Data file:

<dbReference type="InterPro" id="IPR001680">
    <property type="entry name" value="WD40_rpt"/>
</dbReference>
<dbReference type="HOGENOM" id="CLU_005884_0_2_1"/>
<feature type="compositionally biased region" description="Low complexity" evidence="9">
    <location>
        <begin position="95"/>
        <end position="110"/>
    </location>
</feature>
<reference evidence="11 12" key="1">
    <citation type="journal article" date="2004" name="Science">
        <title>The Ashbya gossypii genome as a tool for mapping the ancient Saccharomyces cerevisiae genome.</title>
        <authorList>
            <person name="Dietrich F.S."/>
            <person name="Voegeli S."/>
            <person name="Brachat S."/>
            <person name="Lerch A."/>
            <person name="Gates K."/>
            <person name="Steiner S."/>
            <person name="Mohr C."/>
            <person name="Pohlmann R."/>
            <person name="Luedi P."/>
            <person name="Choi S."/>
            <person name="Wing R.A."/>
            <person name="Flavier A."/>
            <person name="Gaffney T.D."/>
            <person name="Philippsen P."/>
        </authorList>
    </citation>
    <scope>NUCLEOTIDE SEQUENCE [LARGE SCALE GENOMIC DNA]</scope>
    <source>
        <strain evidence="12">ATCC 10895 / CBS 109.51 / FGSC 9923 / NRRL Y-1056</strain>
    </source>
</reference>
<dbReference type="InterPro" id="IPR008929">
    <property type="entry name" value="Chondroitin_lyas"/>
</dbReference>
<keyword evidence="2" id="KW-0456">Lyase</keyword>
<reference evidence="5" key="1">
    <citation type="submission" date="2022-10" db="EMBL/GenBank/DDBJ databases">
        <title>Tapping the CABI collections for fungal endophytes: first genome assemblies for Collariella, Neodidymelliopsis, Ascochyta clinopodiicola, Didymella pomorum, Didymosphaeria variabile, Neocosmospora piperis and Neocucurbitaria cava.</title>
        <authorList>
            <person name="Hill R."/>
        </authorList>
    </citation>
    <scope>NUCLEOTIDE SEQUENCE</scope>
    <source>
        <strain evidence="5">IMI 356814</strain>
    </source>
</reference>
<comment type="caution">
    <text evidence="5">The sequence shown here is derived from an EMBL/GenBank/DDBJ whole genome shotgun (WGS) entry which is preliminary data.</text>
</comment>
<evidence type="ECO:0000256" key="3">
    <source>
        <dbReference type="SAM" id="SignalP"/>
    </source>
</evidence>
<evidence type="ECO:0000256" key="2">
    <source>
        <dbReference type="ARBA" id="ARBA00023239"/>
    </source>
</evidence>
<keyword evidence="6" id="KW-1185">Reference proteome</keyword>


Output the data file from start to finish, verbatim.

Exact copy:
<dbReference type="InterPro" id="IPR001680">
    <property type="entry name" value="WD40_rpt"/>
</dbReference>
<dbReference type="HOGENOM" id="CLU_005884_0_2_1"/>
<feature type="compositionally biased region" description="Low complexity" evidence="9">
    <location>
        <begin position="95"/>
        <end position="110"/>
    </location>
</feature>
<reference evidence="11 12" key="1">
    <citation type="journal article" date="2004" name="Science">
        <title>The Ashbya gossypii genome as a tool for mapping the ancient Saccharomyces cerevisiae genome.</title>
        <authorList>
            <person name="Dietrich F.S."/>
            <person name="Voegeli S."/>
            <person name="Brachat S."/>
            <person name="Lerch A."/>
            <person name="Gates K."/>
            <person name="Steiner S."/>
            <person name="Mohr C."/>
            <person name="Pohlmann R."/>
            <person name="Luedi P."/>
            <person name="Choi S."/>
            <person name="Wing R.A."/>
            <person name="Flavier A."/>
            <person name="Gaffney T.D."/>
            <person name="Philippsen P."/>
        </authorList>
    </citation>
    <scope>NUCLEOTIDE SEQUENCE [LARGE SCALE GENOMIC DNA]</scope>
    <source>
        <strain evidence="12">ATCC 10895 / CBS 109.51 / FGSC 9923 / NRRL Y-1056</strain>
    </source>
</reference>
<dbReference type="InterPro" id="IPR008929">
    <property type="entry name" value="Chondroitin_lyas"/>
</dbReference>
<keyword evidence="2" id="KW-0456">Lyase</keyword>
<reference evidence="5" key="1">
    <citation type="submission" date="2022-10" db="EMBL/GenBank/DDBJ databases">
        <title>Tapping the CABI collections for fungal endophytes: first genome assemblies for Collariella, Neodidymelliopsis, Ascochyta clinopodiicola, Didymella pomorum, Didymosphaeria variabile, Neocosmospora piperis and Neocucurbitaria cava.</title>
        <authorList>
            <person name="Hill R."/>
        </authorList>
    </citation>
    <scope>NUCLEOTIDE SEQUENCE</scope>
    <source>
        <strain evidence="5">IMI 356814</strain>
    </source>
</reference>
<comment type="caution">
    <text evidence="5">The sequence shown here is derived from an EMBL/GenBank/DDBJ whole genome shotgun (WGS) entry which is preliminary data.</text>
</comment>
<evidence type="ECO:0000256" key="3">
    <source>
        <dbReference type="SAM" id="SignalP"/>
    </source>
</evidence>
<evidence type="ECO:0000256" key="2">
    <source>
        <dbReference type="ARBA" id="ARBA00023239"/>
    </source>
</evidence>
<keyword evidence="6" id="KW-1185">Reference proteome</keyword>